Leader of Tiny Homeland Tells Botha To Find Better Policies
PHUTHADITJHABA, South Africa (AP) _ The leader of South Africa’s smallest and poorest black homeland today told President P.W. Botha that dividing the nation into tribal states will not solve the political problems of apartheid.
Kenneth Mopeli, chief minister of Qwaqwa, spoke after Botha dedicated a new government building on a hill overlooking the capital of this 240-square-mile homeland in the dusty foothills of the Drakensburg mountains.
Qwaqwa is one of 10 tribal homelands covering 13 percent of the nation. Four are recognized as independent republics by the South African government, and six, including Qwaqwa, are classified as ″self-governing states.″
Botha told 80 black legislators that ″the self-governing areas have a proud history″ and that development in Qwaqwa had convinced him the homeland wanted to be more self-sufficient.
″Those self-governing states desiring independence will be encouraged and assisted toward achieving it,″ Botha said. ″However, those areas that do not wish to take this step will remain an inextricable part of South Africa.″
He said homeland leaders such as Mopeli, who have rejected independence, will be invited to ″share in discussions on continued constitutional reform for all the black communities.″
Mopeli thanked Botha for the government’s funding of the legislative building and described the president as one of South Africa’s best leaders, but he challenged Botha’s view of the future of the homelands.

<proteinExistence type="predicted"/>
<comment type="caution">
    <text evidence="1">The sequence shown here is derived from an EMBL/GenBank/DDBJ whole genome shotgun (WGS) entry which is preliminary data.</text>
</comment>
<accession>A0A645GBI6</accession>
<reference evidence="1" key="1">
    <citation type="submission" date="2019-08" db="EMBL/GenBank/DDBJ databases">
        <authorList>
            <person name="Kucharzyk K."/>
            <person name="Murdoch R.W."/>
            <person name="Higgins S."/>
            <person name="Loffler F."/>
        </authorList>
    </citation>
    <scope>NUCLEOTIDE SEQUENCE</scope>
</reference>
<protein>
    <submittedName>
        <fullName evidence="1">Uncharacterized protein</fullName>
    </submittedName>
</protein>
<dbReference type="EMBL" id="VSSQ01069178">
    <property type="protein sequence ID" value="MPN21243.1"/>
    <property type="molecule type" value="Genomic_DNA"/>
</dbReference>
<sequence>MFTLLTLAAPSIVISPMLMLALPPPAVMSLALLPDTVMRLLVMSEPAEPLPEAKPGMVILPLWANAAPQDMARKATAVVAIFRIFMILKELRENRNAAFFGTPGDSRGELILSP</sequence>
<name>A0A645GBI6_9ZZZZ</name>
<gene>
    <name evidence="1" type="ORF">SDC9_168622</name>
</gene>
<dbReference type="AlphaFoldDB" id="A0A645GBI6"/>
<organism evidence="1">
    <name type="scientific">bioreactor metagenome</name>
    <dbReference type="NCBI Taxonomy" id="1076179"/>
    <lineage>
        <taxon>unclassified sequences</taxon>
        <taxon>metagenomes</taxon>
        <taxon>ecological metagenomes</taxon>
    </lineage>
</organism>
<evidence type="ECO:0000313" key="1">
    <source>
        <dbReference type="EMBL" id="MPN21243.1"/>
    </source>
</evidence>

″The self-governing states as they exist today are apartheid″ structures, he said, referring to the government’s policy of racial segregation in which the 26.5 million blacks have no voice in national affairs. The 5 million whites control the economy and government.
″We are still convinced that our political salvation does not lie in the partitioning and fragmenting of the country into various parts,″ Mopeli said. ″We need ... a more viable formula. We would rather see the homelands develop as regional governments within a greater federal South Africa.″
Botha at one point mentioned the proposed National Council, an advisory body intended to negotiate a political system that would for the first time bring blacks into national politics.
Some council members would be chosen by Botha and others would be elected. Most prominent black leaders, including Mopeli, have rejected the proposal.
″No black leader wants to be seen promoting apartheid in any form,″ he said.